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Novel Endoscopic Sensor System Measures Faulty Gut Electrical Signals for Detection of GI Disorders

By HospiMedica International staff writers
Posted on 08 Mar 2024
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Image: The stomach probes go down the esophagus before being inflated in the gut (Photo courtesy of University of Auckland)
Image: The stomach probes go down the esophagus before being inflated in the gut (Photo courtesy of University of Auckland)

Just as irregular electrical signals in the heart can cause serious cardiac issues, researchers have known that faulty bioelectric patterns in the gut can lead to symptoms like stomach pain, nausea, vomiting, and bloating. Diagnosing these issues is challenging for physicians because the electrical signals in the gut are weaker and harder to measure than those in the heart, and typically, identifying a 'dysrhythmic' gut requires invasive surgery. However, a significant breakthrough has been achieved with the development of an endoscopic sensor device that could allow doctors to diagnose hard-to-identify stomach complaints without the need for invasive surgery.

Approximately a third of patients who seek medical help for gut-related symptoms exhibit some kind of electrical abnormality. Conditions such as 'functional dyspepsia', stomach issues with no apparent structural cause, affect between 5% and 11% of the population. These patients often endure a long journey toward a proper diagnosis, with some even being mistakenly referred to psychiatrists under the assumption that their symptoms are psychosomatic. Historically, since the early 1900s, it has been understood that the gut is governed by electrical signals, similar to the heart. Recent scientific efforts have focused on understanding these faulty gut electrics, but initial studies were hampered by the need for open surgery to place electrodes on the stomach's exterior due to the gut's weak electrical signals. The endoscopic mapping device, developed more than a decade ago by scientists at the University of Auckland (Auckland, New Zealand), aims to give clinicians a clearer picture of exactly where the electrical signals are misfiring.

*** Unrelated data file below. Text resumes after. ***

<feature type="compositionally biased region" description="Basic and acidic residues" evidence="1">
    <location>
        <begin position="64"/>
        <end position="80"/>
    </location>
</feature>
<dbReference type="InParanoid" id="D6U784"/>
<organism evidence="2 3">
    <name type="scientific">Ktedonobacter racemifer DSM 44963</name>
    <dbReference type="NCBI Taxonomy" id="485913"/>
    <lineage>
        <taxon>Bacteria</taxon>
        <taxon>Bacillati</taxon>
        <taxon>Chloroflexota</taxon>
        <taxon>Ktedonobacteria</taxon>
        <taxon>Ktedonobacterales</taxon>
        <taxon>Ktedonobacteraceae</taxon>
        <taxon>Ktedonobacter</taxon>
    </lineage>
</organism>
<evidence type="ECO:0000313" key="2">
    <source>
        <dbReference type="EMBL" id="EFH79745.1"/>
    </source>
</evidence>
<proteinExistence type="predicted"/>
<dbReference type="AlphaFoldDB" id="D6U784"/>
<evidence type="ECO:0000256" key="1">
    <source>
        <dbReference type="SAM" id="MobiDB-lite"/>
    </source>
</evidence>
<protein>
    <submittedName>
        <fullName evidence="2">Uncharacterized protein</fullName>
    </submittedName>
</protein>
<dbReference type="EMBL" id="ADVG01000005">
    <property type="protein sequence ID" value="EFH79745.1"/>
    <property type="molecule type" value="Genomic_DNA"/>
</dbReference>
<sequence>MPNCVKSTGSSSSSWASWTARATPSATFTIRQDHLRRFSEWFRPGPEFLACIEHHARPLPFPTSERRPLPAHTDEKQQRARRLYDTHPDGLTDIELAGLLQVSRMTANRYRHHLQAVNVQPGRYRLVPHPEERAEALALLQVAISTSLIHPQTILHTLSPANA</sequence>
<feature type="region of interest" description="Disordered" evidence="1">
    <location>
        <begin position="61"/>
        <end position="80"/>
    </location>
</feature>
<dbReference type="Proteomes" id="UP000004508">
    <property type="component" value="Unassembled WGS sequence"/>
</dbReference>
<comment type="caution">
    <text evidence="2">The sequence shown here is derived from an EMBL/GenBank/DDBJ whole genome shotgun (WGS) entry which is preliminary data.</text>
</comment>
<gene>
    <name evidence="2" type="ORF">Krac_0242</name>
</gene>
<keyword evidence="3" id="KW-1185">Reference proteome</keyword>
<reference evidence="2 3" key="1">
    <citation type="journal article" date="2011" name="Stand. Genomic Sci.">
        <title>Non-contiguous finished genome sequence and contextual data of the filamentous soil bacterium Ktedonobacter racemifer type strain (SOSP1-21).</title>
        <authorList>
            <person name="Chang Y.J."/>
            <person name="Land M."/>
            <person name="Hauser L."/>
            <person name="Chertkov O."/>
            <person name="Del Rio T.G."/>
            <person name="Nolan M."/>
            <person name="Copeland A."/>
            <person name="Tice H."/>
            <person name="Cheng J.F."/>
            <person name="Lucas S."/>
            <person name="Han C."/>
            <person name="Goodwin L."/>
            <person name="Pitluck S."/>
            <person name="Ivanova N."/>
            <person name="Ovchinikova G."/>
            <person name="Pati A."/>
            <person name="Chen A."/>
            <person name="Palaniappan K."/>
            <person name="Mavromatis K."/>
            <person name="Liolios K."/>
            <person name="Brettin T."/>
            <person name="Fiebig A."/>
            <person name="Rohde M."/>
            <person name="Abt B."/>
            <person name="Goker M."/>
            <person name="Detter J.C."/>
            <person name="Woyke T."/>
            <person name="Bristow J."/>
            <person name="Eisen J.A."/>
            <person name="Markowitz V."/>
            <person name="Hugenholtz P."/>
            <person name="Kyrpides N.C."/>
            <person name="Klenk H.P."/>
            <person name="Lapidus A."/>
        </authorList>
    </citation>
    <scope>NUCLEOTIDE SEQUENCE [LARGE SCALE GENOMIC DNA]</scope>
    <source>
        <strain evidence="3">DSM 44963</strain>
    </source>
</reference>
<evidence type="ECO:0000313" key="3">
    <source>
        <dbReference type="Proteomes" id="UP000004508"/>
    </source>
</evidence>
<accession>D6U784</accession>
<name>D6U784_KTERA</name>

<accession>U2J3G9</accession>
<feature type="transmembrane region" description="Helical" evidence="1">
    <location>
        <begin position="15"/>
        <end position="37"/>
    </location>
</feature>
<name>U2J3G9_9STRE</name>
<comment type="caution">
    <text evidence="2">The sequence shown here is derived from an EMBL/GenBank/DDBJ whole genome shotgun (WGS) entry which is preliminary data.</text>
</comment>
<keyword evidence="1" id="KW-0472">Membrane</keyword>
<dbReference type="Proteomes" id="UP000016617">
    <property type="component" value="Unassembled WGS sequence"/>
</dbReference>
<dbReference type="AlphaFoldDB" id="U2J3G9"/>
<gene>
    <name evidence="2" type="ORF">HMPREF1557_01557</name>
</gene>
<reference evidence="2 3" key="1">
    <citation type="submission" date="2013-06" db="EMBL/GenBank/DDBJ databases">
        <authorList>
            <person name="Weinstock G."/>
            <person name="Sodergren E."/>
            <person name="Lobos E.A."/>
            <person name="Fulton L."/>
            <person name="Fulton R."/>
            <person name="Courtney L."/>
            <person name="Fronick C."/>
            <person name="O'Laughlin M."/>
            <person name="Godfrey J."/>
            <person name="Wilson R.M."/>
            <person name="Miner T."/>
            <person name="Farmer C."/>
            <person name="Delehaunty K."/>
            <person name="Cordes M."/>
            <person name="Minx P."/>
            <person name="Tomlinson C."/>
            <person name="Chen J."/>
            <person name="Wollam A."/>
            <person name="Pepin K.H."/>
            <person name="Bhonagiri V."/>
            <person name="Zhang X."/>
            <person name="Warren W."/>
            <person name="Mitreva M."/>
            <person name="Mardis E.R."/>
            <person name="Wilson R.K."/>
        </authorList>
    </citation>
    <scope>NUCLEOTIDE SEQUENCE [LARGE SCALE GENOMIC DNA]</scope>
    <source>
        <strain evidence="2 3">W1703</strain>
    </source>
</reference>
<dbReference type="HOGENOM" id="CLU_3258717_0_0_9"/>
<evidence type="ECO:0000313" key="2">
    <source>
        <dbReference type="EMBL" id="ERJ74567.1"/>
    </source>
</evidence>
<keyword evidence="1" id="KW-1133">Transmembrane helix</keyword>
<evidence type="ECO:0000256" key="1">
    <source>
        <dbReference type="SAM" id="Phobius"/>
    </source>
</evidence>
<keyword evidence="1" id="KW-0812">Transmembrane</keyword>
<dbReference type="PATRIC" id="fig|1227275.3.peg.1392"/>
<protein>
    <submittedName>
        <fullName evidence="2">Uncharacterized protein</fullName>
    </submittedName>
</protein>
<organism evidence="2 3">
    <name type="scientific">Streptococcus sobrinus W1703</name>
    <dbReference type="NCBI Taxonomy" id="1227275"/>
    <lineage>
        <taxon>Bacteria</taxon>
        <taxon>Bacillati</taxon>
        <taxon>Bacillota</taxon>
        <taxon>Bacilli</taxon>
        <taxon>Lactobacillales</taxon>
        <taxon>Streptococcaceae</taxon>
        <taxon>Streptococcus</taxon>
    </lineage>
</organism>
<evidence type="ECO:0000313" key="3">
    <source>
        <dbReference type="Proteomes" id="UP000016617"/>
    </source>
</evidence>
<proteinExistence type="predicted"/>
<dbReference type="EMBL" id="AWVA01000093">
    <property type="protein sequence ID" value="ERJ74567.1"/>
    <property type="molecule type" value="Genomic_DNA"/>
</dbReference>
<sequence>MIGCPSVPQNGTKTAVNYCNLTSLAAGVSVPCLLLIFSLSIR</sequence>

This innovative device features an inflatable sphere covered with sensors that are passed down the esophagus, enabling the measurement of gut electrical activity. While it may take up to five more years for this endoscopic device to become globally available in hospitals, the recent human studies mark a critical first step. Initial results from 13 patients have been published, and additional promising data from 35 patients have been gathered since. The next phase involves using data from these clinical studies to refine the device's design, particularly enhancing the filtering of electrical signals. This improvement aims to separate gut signals from external 'noise' such as equipment vibrations or movement around the patient. Although the team has successfully isolated stomach signals from this noise, further refinement is anticipated to enhance this capability.

“This is a critical step, taking us from engineering and pre-clinical work to real patients,” said University of Auckland gastrointestinal researcher Dr. Tim Angeli-Gordon, the head of the team which has developed the endoscopic sensor device. “It’s very difficult to do, but this is the dream; the pinnacle of bioengineering.”

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